NOTES TO MY MAHLER 7th SURVEY
Equipment: Emotiva ERC-3 AES to Schiit Yggdrasil 2 to: Schiit JOT 2 with Senn HD800 / HD800S or Schiit JOT R with RAAL SR1A and Schiit LOKI + as needed. Different equipment, especially at the transducer end, can deliver different sound characteristics, vastly different with respect to the transducers. Differences among the amps are not terribly great compared to the difference in sound signatures of the HP’s.
Methodology: I never compare more than 2 or 3 recordings in a given day. That keeps my impressions relatively fresh. I generally listen all the way thru making notes during the session, but may do some quick comparison sampling between different recordings with respect to the opening and closing movements. Some of these CD’s are SACD but I can only play the 2 channel layer which, in my opinion, is the right way to reproduce music.
The RAAL’s transparency and fine detailing trumps that of either Senn, (or any other HP I’ve experienced in the last 5 years), however, the Senn’s can provide a more satisfying listening experience depending on the particulars of the recording quality. The ability to run either amp with or without Loki (thru SE or directly from a balanced signal) is also a plus (if the recording allows for it with satisfactory bass) as that removes several feet of IC’s and their respective connectors as well as the switchbox and any degradation that might be introduced to the signal.
Recorded quality is a result of many factors; sound characteristics of the venue, equipment used, the producer, conductor, and engineer’s aesthetics, and the mastering process. Recordings made 60 to 70 years ago or more most likely won’t have the transparency or wide frequency and dynamic range capability or low noise floor of those made with today’s equipment. Yet many recordings from the analog era are better than many later day ones from a listening standpoint as well as performance standpoint. Especially as some record labels it seems were bedeviled in the transition from recording in all analog to recording in all digital as well as in the transferring of analog source material to the digital domain (as in recordings that are AAD or ADD).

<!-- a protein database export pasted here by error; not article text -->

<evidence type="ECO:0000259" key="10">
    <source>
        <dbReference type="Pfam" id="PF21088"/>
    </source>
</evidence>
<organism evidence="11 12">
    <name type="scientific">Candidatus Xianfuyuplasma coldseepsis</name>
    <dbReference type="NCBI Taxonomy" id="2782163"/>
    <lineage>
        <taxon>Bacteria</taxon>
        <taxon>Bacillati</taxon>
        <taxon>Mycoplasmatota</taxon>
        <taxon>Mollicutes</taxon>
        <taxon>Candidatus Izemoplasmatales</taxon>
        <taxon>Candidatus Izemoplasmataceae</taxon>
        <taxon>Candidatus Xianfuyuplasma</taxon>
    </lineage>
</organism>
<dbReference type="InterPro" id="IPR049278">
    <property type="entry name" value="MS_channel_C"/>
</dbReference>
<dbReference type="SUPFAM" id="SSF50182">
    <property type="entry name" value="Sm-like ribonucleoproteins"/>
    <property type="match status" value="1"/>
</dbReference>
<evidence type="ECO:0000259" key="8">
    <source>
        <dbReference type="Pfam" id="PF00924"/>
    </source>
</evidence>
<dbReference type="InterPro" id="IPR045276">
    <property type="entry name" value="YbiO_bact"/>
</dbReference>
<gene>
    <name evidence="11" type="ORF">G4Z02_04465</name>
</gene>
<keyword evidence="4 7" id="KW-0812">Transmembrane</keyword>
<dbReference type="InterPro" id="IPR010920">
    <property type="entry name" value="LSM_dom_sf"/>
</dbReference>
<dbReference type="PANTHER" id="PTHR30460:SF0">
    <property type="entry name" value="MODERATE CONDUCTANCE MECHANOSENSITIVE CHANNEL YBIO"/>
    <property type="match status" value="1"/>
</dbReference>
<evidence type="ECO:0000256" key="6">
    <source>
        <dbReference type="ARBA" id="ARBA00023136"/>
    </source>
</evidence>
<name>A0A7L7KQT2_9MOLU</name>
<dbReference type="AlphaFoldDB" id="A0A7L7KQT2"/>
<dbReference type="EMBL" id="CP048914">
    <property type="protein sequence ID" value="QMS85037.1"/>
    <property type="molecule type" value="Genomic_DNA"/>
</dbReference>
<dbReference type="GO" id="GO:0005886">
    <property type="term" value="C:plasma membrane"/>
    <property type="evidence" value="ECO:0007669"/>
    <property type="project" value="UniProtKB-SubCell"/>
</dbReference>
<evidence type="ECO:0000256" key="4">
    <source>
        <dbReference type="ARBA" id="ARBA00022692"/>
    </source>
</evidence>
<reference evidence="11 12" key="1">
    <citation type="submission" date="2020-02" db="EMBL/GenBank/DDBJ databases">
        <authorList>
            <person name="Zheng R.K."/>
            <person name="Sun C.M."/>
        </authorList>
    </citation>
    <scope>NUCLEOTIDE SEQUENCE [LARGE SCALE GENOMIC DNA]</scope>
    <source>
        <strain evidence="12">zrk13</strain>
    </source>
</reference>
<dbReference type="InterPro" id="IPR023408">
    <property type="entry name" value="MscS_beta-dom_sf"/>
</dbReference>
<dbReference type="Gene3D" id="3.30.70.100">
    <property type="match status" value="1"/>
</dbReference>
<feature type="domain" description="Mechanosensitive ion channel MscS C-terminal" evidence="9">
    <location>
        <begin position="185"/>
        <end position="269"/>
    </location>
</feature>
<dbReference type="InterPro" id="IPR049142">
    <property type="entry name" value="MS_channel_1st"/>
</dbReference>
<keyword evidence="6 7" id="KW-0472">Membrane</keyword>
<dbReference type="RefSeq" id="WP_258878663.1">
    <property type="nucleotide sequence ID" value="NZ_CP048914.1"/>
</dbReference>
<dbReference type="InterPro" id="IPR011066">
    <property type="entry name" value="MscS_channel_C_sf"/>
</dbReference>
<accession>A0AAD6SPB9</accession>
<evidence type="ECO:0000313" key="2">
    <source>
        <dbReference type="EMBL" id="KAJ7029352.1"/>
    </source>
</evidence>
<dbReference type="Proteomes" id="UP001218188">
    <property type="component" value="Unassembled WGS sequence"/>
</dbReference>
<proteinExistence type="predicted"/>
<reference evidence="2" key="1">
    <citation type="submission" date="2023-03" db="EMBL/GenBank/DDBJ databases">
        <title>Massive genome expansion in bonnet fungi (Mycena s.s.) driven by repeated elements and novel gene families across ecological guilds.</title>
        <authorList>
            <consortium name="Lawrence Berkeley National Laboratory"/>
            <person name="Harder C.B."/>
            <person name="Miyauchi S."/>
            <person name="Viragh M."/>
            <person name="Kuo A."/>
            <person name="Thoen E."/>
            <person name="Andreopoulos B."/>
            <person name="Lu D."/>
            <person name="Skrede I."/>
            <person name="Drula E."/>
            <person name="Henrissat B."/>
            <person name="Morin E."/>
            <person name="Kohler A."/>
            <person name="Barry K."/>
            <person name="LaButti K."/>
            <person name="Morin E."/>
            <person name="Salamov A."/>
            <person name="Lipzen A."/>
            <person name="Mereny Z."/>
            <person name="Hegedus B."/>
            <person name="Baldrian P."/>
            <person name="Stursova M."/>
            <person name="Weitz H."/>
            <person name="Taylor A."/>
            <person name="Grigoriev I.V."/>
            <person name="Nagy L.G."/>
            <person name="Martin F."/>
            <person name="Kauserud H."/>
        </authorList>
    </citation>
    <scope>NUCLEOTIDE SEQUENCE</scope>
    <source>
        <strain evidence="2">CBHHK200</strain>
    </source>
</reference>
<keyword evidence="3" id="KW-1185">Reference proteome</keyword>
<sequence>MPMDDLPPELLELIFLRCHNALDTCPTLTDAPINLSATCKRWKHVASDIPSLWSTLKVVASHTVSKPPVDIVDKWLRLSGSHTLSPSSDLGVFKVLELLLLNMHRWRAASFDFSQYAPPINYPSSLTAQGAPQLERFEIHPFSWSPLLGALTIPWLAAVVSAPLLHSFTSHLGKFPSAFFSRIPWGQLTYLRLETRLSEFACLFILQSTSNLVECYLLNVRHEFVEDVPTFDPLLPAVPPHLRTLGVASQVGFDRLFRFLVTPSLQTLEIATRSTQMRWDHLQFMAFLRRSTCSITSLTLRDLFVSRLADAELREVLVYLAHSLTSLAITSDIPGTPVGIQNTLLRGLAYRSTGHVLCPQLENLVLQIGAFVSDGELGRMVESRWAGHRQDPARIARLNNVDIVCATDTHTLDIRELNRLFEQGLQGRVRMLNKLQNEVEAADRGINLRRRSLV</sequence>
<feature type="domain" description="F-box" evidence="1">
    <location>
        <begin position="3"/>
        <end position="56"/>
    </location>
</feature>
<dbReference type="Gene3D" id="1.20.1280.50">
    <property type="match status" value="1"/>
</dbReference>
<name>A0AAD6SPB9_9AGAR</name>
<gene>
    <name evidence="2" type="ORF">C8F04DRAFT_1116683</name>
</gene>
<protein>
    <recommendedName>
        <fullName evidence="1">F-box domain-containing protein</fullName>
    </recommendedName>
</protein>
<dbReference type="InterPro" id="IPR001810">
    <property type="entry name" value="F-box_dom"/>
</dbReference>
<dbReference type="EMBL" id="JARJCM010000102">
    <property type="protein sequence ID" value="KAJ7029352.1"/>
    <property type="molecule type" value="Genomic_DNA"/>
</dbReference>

But comparing performances of the same work is a horse of a different color. This will boil down to the conductor’s conception of how a given work should go and its all-important execution by the musicians as well as the acoustics of the recording venue. In recording bass drums, tympani, basses, and cellos there can be wide variations in sound character and output. Some halls support and enhance the bass, some soften the sound, some sound immediate, some distant, some tight and some loose. With all acoustic instruments in various halls the sound of individual instruments can vary significantly, especially those that can produce tones below say 60 Hz.
Timings of individual works or movements within a work can vary widely. And while a one minute difference in timing between , say, any movement of any work by 2 different conductors sounds insignificant it can affect the impression it can make with the listener. And as luck would have it the comparison of the first two on this list, Bernstein / Kubelik), point up exactly what I mean. Bernstein is one minute slower in that first movement and this allows the music to breath with more drama and excitement with forward movement because of where he lingers in the score and where he picks up the pace. Kubelik’s first movement feels like it is being rushed, and yet only one minute faster.
Regarding Mahler 7, and as with most symphonies, but Mahler’s especially, the opening and closing movements are bookends that hold the work together. The inner movements in addition to providing contrast and change of pace will provide bits of material that will be built into the finale in ways not always that obvious but that give his symphonies a “rightness” of completion that’s compelling when listened to all the way through. My comparison’s focus on the two outer movements for the sake of brevity but I did listen to the inner movements as well. Pulling off successful inner movements is not that difficult with this symphony.
Some conductors may favor different placements for the string sections as well as other instrument groups. Today’s traditional arrangement of 1st and 2nd violins left, violas roughly center and right of center, cellos to the right with double basses behind the cellos. This arrangement was adopted by most American and orchestras around say 1910. I’ve often suspected the “Modern”, sometimes called “American” layout may be a tie in with the beginnings of recording music for some technical reasons, and the popular conductor Stokowski was in favor of it. The hall’s acoustic may also have a bearing on placement of all the various instrument groups for best clarity of sound presentation.
MODERN or AMERICAN LAYOUT
ORIGINAL or EUROPEN LAYOUT